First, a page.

Her face wobbles for a moment before she forces her eyes shut. “There are so many, Katara,” she whispers. “I’m sorry. I didn’t know. I would have told you, I would have—”

“Hey,” Zuko says, ignoring Katara’s glare. “It’s going to be alright. Just—”

“You’re lying ,” Toph whispers. She looks so young. Katara’s never seen her this scared. She’s sure she reflects the feelings exactly. “You don’t know that.”

He winces, but continues, “Just try to give us an estimate.”

Toph wavers, then nods. 

Ty Lee, who has seemingly gathered herself, rushes up next to Katara. She opens her mouth to speak, but Katara gives her a sharp look, and she stills. 

“None of them are moving,” Toph says after a second, stepping out of Katara’s grip and wringing her hands together. “None of them are moving, but I think there are at least two hundred.”

Zuko squeezes his eyes shut. 

“Where?” Katara manages on a choked exhale. 

“She herded us. We played straight into her hand,” Toph says, seeming to return to herself, too—face hardening, color returning, eyes narrowing in cold, angry focus—even as she delivers the crippling news. “She guessed we’d come through here. There are people in every room around us.”

“Around this room?”

“Around all of the rooms down this path,” she says, pointing toward where they’d come from, and then toward deeper into the ship, where they would’ve walked had they continued. “Straight shot into the control room.”

Katara tangles her hands in her hair. “And you’re sure she’s locked us in?”

“She’s clearly not sure about anything,” Mai sneers. 

Katara starts to spin towards her but Zuko snaps, “Ignore her,” and, surprising herself, Katara acquiesces. 

Instead of retreating at the gibe, though, this time Toph bristles. “I am sure,” she says stoutly. “The lever is stuck. I can bend us out, but I bet there are a million more arrows where those came from. And if I’m bending, I can’t shield us from them.”

Ty Lee bites her lip. “Well, Katara has the ocean. She can bend an ice shield! And Zuko can burn the arrows!”

“If Toph can feel them, they’re made of metal,” Zuko says dryly. “Metal won’t burn.”

“Oh, yeah,” Ty Lee says, shoulders slumping. “I forgot.”

“There’s no way we’ll be able to get out,” Katara says. Sweat pools on her forehead and it’s heavy like an anchor, teasing her fingers to bend, to fight, but she doesn’t want to have to fight. She doesn’t want to have to bend. “Zuko can’t even walk.”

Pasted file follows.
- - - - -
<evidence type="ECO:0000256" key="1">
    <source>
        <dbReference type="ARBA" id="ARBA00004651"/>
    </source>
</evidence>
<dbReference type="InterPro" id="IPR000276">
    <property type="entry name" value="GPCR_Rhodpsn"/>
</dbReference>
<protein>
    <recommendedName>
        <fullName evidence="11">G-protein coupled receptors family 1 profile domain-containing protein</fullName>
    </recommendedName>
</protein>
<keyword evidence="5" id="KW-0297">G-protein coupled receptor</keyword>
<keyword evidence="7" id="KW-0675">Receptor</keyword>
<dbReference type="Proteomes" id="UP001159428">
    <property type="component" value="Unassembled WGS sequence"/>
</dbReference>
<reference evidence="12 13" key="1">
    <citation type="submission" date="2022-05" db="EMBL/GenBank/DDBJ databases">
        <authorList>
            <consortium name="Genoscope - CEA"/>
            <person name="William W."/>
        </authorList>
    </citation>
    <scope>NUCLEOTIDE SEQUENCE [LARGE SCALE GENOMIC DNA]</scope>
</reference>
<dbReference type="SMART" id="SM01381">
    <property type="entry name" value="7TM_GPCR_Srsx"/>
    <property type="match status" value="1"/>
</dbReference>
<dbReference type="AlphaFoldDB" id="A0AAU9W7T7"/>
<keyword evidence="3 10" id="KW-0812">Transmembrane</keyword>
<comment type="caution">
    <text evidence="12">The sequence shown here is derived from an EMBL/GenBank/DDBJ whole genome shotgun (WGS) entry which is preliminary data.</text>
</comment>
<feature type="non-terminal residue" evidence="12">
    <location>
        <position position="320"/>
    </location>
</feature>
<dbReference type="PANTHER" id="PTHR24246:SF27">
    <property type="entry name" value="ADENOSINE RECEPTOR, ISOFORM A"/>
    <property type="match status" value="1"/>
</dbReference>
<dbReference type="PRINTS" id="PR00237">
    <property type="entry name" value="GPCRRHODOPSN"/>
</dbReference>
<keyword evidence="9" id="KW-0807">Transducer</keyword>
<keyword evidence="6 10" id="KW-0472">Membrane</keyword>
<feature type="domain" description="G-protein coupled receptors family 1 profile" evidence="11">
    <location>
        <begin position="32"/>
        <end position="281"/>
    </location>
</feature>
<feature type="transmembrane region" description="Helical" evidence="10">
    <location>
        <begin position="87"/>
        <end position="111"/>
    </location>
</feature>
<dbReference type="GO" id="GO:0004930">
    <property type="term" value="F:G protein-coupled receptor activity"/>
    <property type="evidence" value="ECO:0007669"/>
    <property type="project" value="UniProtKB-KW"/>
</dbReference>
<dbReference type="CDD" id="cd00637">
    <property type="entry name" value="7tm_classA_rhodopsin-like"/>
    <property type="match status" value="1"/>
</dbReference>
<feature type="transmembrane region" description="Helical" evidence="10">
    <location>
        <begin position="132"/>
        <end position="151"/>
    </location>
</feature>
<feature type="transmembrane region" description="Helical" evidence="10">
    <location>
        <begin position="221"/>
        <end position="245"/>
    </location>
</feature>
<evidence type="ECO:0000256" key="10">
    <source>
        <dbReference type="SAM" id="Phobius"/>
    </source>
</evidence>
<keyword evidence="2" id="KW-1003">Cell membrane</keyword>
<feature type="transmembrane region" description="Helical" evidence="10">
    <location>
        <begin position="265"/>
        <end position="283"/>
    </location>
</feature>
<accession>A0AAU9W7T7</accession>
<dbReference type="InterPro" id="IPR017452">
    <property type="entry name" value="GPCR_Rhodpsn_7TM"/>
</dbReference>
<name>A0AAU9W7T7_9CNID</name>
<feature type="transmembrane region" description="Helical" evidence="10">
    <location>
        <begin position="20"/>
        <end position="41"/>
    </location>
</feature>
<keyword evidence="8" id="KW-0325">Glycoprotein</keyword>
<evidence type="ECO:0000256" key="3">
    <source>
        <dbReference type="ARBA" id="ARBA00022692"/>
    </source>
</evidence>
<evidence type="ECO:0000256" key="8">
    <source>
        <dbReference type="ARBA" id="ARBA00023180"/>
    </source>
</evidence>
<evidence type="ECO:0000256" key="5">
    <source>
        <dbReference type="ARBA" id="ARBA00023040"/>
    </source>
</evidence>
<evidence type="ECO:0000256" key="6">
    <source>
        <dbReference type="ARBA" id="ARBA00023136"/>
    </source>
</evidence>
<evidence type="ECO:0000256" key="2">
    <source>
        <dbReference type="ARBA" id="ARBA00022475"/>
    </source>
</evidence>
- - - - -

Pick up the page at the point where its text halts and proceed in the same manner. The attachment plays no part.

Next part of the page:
“I can —”

Toph jerks her head back to face the door. Without warning, she scrambles forward and shoves it shut.

“What?” someone whispers. Maybe Katara. Maybe multiple people. She can’t tell. Her heart is beating too fast, her vision too detached from her mind, from her body to comprehend something so trivial. 

Blanching, Toph spins to push her back against the wall. “Footsteps,” she whispers. “There are more over there. Block it off, Katara.”

She points to the opposite wall. Ty Lee rushes to lock the hatch.

No one moves. 

“Zuko,” Ty Lee whispers, because he’s nearly doubled over in pain, “you really shouldn’t—”

He glares at her. She purses her lips shut. 

“There’s only one coming behind mine,” Toph whispers. “I think there are a dozen or so over there.”

Mai moves to the other door. Ty Lee scrambles after her. Katara stays alert next to Toph. Zuko, after glancing at the opposite door, keeps with Toph, too. 

There are a couple long beats of silence where the big nothing that happens has Katara wondering if Toph has misread the situation again. For the third time in less than an hour. The third time in all of the time that Katara has known her. This time, at least, it’d be to their benefit. Maybe there isn’t anyone behind the doors. Maybe it’s just them and their jumpy anxieties. Maybe they are safe, after all. Maybe she misheard the footsteps. Maybe she messed up. It isn’t unheard of anymore. Maybe—

Speechless screeches and launches away from Ty Lee, flapping frantically upwards until he finds a vent. All of them jump at the noise, then turn to watch as the bird pushes through the vent and disappears.